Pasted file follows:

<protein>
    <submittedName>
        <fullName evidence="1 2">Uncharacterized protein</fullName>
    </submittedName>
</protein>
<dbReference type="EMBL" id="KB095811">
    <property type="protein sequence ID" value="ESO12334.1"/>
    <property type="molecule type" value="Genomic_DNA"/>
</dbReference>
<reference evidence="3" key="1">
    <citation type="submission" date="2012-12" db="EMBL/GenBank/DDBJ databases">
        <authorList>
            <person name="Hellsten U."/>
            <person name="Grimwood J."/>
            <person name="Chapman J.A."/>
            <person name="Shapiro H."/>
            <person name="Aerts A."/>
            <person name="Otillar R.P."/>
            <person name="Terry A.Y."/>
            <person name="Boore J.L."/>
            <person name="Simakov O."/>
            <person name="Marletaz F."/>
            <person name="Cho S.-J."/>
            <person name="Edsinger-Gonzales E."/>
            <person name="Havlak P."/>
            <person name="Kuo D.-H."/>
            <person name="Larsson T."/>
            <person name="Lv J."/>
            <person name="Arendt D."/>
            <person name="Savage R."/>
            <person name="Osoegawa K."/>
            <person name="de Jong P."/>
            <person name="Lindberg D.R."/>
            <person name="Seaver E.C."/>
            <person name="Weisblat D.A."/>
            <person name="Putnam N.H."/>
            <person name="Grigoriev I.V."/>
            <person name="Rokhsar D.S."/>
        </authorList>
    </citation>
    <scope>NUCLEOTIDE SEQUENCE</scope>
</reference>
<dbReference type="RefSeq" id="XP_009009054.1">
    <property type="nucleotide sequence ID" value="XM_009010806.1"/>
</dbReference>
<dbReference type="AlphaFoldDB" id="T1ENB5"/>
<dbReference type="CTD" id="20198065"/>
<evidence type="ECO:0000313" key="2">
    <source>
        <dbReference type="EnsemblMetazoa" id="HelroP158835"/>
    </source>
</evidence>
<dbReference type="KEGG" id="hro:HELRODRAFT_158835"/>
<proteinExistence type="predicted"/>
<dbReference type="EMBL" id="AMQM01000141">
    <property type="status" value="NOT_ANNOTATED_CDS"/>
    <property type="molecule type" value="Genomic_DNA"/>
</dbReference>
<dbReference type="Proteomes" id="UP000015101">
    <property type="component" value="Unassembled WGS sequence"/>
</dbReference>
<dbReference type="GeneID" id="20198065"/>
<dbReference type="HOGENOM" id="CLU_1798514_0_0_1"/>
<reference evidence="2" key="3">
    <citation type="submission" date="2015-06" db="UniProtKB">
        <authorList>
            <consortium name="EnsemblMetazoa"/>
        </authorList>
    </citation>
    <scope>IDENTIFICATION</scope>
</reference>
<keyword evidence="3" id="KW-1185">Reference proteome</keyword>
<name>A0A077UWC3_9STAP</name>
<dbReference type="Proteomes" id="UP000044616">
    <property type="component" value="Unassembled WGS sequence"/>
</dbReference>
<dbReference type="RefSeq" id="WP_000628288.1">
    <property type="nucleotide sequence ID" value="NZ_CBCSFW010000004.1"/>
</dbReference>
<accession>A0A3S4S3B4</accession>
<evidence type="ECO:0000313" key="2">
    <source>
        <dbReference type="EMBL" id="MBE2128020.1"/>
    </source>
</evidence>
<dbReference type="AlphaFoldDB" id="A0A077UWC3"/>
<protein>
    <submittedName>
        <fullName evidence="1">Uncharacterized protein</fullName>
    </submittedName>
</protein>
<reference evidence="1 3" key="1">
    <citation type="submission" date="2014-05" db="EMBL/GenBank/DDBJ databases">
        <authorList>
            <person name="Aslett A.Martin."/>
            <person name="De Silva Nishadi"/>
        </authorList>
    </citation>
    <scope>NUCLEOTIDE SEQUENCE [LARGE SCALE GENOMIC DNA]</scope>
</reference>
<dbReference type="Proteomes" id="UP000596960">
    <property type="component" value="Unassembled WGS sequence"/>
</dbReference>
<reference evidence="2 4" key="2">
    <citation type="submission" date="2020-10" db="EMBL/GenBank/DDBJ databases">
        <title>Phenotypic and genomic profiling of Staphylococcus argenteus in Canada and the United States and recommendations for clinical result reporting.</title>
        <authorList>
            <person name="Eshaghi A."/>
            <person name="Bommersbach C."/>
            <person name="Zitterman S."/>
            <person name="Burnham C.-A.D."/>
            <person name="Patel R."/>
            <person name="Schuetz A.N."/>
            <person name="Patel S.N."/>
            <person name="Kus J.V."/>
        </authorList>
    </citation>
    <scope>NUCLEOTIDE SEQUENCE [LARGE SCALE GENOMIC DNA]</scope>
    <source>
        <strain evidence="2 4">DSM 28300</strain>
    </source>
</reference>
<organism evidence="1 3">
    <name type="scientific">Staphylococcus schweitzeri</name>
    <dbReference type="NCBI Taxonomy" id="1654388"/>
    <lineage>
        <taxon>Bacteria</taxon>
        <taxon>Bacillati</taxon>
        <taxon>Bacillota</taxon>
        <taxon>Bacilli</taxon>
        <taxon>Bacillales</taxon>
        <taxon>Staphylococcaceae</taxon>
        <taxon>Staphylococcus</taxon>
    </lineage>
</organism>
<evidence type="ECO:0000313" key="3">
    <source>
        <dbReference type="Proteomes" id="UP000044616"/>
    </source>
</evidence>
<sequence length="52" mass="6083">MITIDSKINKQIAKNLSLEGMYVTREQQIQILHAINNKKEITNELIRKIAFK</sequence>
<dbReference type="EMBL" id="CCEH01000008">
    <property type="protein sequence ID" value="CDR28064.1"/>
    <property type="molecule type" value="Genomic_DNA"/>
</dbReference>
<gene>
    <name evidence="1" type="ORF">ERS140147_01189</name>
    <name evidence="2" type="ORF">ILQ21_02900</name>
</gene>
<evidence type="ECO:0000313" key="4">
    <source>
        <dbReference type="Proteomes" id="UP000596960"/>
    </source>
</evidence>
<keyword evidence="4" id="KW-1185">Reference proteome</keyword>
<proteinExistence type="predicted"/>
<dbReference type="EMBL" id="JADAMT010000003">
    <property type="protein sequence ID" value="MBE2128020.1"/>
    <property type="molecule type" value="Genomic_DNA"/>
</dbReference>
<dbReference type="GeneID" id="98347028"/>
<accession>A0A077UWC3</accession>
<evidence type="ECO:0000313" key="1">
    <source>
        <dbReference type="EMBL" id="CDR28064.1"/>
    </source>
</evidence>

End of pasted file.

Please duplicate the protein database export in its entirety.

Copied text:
<protein>
    <submittedName>
        <fullName evidence="1 2">Uncharacterized protein</fullName>
    </submittedName>
</protein>
<dbReference type="EMBL" id="KB095811">
    <property type="protein sequence ID" value="ESO12334.1"/>
    <property type="molecule type" value="Genomic_DNA"/>
</dbReference>
<reference evidence="3" key="1">
    <citation type="submission" date="2012-12" db="EMBL/GenBank/DDBJ databases">
        <authorList>
            <person name="Hellsten U."/>
            <person name="Grimwood J."/>
            <person name="Chapman J.A."/>
            <person name="Shapiro H."/>
            <person name="Aerts A."/>
            <person name="Otillar R.P."/>
            <person name="Terry A.Y."/>
            <person name="Boore J.L."/>
            <person name="Simakov O."/>
            <person name="Marletaz F."/>
            <person name="Cho S.-J."/>
            <person name="Edsinger-Gonzales E."/>
            <person name="Havlak P."/>
            <person name="Kuo D.-H."/>
            <person name="Larsson T."/>
            <person name="Lv J."/>
            <person name="Arendt D."/>
            <person name="Savage R."/>
            <person name="Osoegawa K."/>
            <person name="de Jong P."/>
            <person name="Lindberg D.R."/>
            <person name="Seaver E.C."/>
            <person name="Weisblat D.A."/>
            <person name="Putnam N.H."/>
            <person name="Grigoriev I.V."/>
            <person name="Rokhsar D.S."/>
        </authorList>
    </citation>
    <scope>NUCLEOTIDE SEQUENCE</scope>
</reference>
<dbReference type="RefSeq" id="XP_009009054.1">
    <property type="nucleotide sequence ID" value="XM_009010806.1"/>
</dbReference>
<dbReference type="AlphaFoldDB" id="T1ENB5"/>
<dbReference type="CTD" id="20198065"/>
<evidence type="ECO:0000313" key="2">
    <source>
        <dbReference type="EnsemblMetazoa" id="HelroP158835"/>
    </source>
</evidence>
<dbReference type="KEGG" id="hro:HELRODRAFT_158835"/>
<proteinExistence type="predicted"/>
<dbReference type="EMBL" id="AMQM01000141">
    <property type="status" value="NOT_ANNOTATED_CDS"/>
    <property type="molecule type" value="Genomic_DNA"/>
</dbReference>
<dbReference type="Proteomes" id="UP000015101">
    <property type="component" value="Unassembled WGS sequence"/>
</dbReference>
<dbReference type="GeneID" id="20198065"/>
<dbReference type="HOGENOM" id="CLU_1798514_0_0_1"/>
<reference evidence="2" key="3">
    <citation type="submission" date="2015-06" db="UniProtKB">
        <authorList>
            <consortium name="EnsemblMetazoa"/>
        </authorList>
    </citation>
    <scope>IDENTIFICATION</scope>
</reference>
<keyword evidence="3" id="KW-1185">Reference proteome</keyword>
<name>A0A077UWC3_9STAP</name>
<dbReference type="Proteomes" id="UP000044616">
    <property type="component" value="Unassembled WGS sequence"/>
</dbReference>
<dbReference type="RefSeq" id="WP_000628288.1">
    <property type="nucleotide sequence ID" value="NZ_CBCSFW010000004.1"/>
</dbReference>
<accession>A0A3S4S3B4</accession>
<evidence type="ECO:0000313" key="2">
    <source>
        <dbReference type="EMBL" id="MBE2128020.1"/>
    </source>
</evidence>
<dbReference type="AlphaFoldDB" id="A0A077UWC3"/>
<protein>
    <submittedName>
        <fullName evidence="1">Uncharacterized protein</fullName>
    </submittedName>
</protein>
<reference evidence="1 3" key="1">
    <citation type="submission" date="2014-05" db="EMBL/GenBank/DDBJ databases">
        <authorList>
            <person name="Aslett A.Martin."/>
            <person name="De Silva Nishadi"/>
        </authorList>
    </citation>
    <scope>NUCLEOTIDE SEQUENCE [LARGE SCALE GENOMIC DNA]</scope>
</reference>
<dbReference type="Proteomes" id="UP000596960">
    <property type="component" value="Unassembled WGS sequence"/>
</dbReference>
<reference evidence="2 4" key="2">
    <citation type="submission" date="2020-10" db="EMBL/GenBank/DDBJ databases">
        <title>Phenotypic and genomic profiling of Staphylococcus argenteus in Canada and the United States and recommendations for clinical result reporting.</title>
        <authorList>
            <person name="Eshaghi A."/>
            <person name="Bommersbach C."/>
            <person name="Zitterman S."/>
            <person name="Burnham C.-A.D."/>
            <person name="Patel R."/>
            <person name="Schuetz A.N."/>
            <person name="Patel S.N."/>
            <person name="Kus J.V."/>
        </authorList>
    </citation>
    <scope>NUCLEOTIDE SEQUENCE [LARGE SCALE GENOMIC DNA]</scope>
    <source>
        <strain evidence="2 4">DSM 28300</strain>
    </source>
</reference>
<organism evidence="1 3">
    <name type="scientific">Staphylococcus schweitzeri</name>
    <dbReference type="NCBI Taxonomy" id="1654388"/>
    <lineage>
        <taxon>Bacteria</taxon>
        <taxon>Bacillati</taxon>
        <taxon>Bacillota</taxon>
        <taxon>Bacilli</taxon>
        <taxon>Bacillales</taxon>
        <taxon>Staphylococcaceae</taxon>
        <taxon>Staphylococcus</taxon>
    </lineage>
</organism>
<evidence type="ECO:0000313" key="3">
    <source>
        <dbReference type="Proteomes" id="UP000044616"/>
    </source>
</evidence>
<sequence length="52" mass="6083">MITIDSKINKQIAKNLSLEGMYVTREQQIQILHAINNKKEITNELIRKIAFK</sequence>
<dbReference type="EMBL" id="CCEH01000008">
    <property type="protein sequence ID" value="CDR28064.1"/>
    <property type="molecule type" value="Genomic_DNA"/>
</dbReference>
<gene>
    <name evidence="1" type="ORF">ERS140147_01189</name>
    <name evidence="2" type="ORF">ILQ21_02900</name>
</gene>
<evidence type="ECO:0000313" key="4">
    <source>
        <dbReference type="Proteomes" id="UP000596960"/>
    </source>
</evidence>
<keyword evidence="4" id="KW-1185">Reference proteome</keyword>
<proteinExistence type="predicted"/>
<dbReference type="EMBL" id="JADAMT010000003">
    <property type="protein sequence ID" value="MBE2128020.1"/>
    <property type="molecule type" value="Genomic_DNA"/>
</dbReference>
<dbReference type="GeneID" id="98347028"/>
<accession>A0A077UWC3</accession>
<evidence type="ECO:0000313" key="1">
    <source>
        <dbReference type="EMBL" id="CDR28064.1"/>
    </source>
</evidence>